X-47B UCAV drone decided to abort landing attempt on aircraft carrier on its own without human intervention

As we described it earlier, a new era in carrier based aviation has started when the X-47B Unmanned Combat Air System (UCAS) demonstrator completed its first-ever carrier-based arrested landing on board USS George H.W. Bush (CVN 77) off the coast of Virginia.

Image credit: U.S. Navy

Noteworthy, after completing a second autonomous arrested landing on the carrier, a third landing was aborted as the X-47B self-detected a navigation computer anomaly and diverted to a landing field.

According to the Navy, the UAS (Unmanned Aerial System) was about four miles aft of the ship, with arrestor hook and landing gear down, when one of its health check on its subsystems revealed a computer anomaly.

Hence it decided, without any human intervention, to wave off (meaning to abort the landing attempt), flew past the carrier and reported the problem to the remote controllers who directed it to a shore landing airfield.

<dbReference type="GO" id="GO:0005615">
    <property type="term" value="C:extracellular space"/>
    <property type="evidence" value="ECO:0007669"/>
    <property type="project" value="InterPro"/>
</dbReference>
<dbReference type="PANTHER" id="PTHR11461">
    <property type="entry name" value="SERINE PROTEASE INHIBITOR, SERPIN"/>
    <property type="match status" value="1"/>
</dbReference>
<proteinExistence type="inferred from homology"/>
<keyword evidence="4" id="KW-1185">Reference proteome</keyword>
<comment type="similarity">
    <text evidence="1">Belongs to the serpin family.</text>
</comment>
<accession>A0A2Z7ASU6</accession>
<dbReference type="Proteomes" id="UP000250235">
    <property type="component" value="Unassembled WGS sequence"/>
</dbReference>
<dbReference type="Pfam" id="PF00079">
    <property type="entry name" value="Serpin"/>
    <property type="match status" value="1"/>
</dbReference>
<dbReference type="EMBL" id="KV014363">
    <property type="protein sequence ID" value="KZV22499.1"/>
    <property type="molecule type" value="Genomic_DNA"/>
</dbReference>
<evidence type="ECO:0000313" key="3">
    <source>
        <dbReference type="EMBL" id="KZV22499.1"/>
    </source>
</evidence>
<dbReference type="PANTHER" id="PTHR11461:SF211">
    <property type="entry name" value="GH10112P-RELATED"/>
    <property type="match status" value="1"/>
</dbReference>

X-47B arrestor hook

Image credit: U.S. Navy

Two things are worth a mention.

First, the new U.S. Navy’s killer drone detected a problem and made the proper decision before the humans discovered it, improving the mission safety.

Second, what if the drone had autonomously made the wrong decision?

Jacek Siminski has contributed to this post

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About David Cenciotti
David Cenciotti is a journalist based in Rome, Italy. He is the Founder and Editor of “The Aviationist”, one of the world’s most famous and read military aviation blogs. Since 1996, he has written for major worldwide magazines, including Air Forces Monthly, Combat Aircraft, and many others, covering aviation, defense, war, industry, intelligence, crime and cyberwar. He has reported from the U.S., Europe, Australia and Syria, and flown several combat planes with different air forces. He is a former 2nd Lt. of the Italian Air Force, a private pilot and a graduate in Computer Engineering. He has written five books and contributed to many more ones.